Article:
Both the Vita and PS4 were promised releases of older PlayStation titles only for the library available to quickly trickle down to nearly nothing at all. At the time of this writing, the Playstation Store only has 52 titles out of the PS2’s infamously deep library, and at least one of those titles is just a bundle of three of the other available titles, such as the Grand Theft Auto Trilogy. Additionally, the less said about Sony’s disastrous attempt at their own classic mini console the better. There is one way of having some backwards compatibility on the PlayStation in PlayStation Now: Sony’s own game streaming service. However, at this time we’ve not heard any plans to roll that service into PlayStation Plus at all, which would mean an extra charge beyond your subscription; a difficult case to make compared to Microsoft’s planned offering.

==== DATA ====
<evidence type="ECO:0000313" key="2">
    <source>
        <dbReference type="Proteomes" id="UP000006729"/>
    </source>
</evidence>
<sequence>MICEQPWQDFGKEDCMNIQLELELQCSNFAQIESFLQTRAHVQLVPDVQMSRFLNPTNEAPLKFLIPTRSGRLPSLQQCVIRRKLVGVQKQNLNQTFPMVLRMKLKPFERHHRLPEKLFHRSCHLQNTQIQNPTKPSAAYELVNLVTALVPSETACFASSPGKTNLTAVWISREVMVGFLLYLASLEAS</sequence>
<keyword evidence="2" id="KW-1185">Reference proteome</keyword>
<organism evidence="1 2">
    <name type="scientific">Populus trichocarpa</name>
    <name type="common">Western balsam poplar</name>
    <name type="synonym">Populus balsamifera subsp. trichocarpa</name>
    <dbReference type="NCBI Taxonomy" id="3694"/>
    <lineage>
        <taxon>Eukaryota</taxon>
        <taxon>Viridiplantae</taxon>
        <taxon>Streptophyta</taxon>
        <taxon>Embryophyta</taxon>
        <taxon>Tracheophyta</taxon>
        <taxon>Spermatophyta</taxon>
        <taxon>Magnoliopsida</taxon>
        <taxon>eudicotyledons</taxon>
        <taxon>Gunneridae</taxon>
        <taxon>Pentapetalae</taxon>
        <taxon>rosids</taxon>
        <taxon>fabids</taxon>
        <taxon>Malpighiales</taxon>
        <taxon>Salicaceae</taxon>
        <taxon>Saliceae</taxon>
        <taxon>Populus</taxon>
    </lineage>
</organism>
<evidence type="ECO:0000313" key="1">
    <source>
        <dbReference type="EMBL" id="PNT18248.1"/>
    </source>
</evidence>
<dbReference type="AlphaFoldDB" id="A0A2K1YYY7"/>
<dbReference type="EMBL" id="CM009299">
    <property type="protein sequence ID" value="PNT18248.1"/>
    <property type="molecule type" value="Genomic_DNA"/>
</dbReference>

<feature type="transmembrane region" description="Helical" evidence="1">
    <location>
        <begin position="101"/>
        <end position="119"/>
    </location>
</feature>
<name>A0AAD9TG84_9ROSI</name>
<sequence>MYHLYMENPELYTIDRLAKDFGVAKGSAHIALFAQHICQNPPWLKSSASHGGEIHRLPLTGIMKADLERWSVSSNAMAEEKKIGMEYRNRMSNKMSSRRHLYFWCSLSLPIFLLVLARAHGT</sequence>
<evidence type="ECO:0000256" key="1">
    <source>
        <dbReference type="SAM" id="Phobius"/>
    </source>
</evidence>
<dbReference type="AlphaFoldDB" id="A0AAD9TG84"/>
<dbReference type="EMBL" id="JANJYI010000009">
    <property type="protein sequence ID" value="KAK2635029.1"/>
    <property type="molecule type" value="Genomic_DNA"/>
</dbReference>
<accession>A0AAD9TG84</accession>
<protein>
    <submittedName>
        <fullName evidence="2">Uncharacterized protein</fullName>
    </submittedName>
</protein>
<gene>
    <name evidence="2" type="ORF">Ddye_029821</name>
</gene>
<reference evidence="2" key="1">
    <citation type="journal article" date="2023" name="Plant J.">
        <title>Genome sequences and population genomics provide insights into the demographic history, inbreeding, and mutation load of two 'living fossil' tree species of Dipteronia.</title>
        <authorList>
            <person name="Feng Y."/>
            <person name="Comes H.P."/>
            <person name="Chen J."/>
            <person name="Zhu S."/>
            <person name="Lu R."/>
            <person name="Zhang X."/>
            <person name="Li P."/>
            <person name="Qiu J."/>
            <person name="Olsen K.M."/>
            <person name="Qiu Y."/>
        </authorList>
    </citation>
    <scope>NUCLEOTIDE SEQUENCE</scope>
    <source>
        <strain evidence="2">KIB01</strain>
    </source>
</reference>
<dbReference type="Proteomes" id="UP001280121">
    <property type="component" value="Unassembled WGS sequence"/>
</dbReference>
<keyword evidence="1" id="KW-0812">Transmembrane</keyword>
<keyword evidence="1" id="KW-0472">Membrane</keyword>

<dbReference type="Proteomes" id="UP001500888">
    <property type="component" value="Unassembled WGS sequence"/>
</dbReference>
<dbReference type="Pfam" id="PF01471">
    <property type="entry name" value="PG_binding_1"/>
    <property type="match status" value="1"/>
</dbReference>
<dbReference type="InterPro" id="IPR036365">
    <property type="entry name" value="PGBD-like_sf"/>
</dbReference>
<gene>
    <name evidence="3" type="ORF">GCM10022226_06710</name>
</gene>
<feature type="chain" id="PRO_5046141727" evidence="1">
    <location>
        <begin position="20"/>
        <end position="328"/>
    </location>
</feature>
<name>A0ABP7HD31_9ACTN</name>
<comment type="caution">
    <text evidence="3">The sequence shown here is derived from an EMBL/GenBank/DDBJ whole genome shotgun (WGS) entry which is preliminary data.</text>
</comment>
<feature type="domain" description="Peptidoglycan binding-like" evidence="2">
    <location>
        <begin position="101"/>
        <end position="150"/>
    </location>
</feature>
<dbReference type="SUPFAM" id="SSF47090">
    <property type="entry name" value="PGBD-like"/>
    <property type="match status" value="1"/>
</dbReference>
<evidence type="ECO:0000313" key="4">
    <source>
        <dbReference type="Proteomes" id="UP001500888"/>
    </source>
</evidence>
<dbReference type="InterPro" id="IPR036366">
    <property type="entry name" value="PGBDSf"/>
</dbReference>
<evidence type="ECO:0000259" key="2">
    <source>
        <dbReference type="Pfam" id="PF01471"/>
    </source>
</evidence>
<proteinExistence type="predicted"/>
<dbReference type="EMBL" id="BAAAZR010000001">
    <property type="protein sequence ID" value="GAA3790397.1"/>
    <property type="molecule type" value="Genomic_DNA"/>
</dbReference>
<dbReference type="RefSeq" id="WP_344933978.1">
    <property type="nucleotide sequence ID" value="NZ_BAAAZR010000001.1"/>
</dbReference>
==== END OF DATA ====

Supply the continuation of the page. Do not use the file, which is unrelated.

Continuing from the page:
But Microsoft’s offering is on pretty thin ice itself when put under the microscope. Currently, Game Pass is an undeniable success, with games being added to it almost as exciting as traditional game announcements. The flip side to that is games also leave the service fairly regularly, though not as quickly and quietly as your favorite movies dropping from Netflix. Notices are given, and players get the option to buy the game at a slight discount, it doesn’t really keep games available long term in a way one might think at first glance. Games coming down the pipeline are also a concern, Microsoft’s game division has spent most of this generation floundering, though they seem to be seeing the end of that tunnel with expansions into new platforms and investments in new studios. We’ll finally get to see the fruits of that very soon, but there are concerns the plan to have games playable on Xbox One and Series X (and possibly other platforms) will restrict the developer’s ability to capitalize on new technologies. With all the features the PS5 is pushing – plus that Epic Games investment towards Unreal 5 – players will be taking this into account.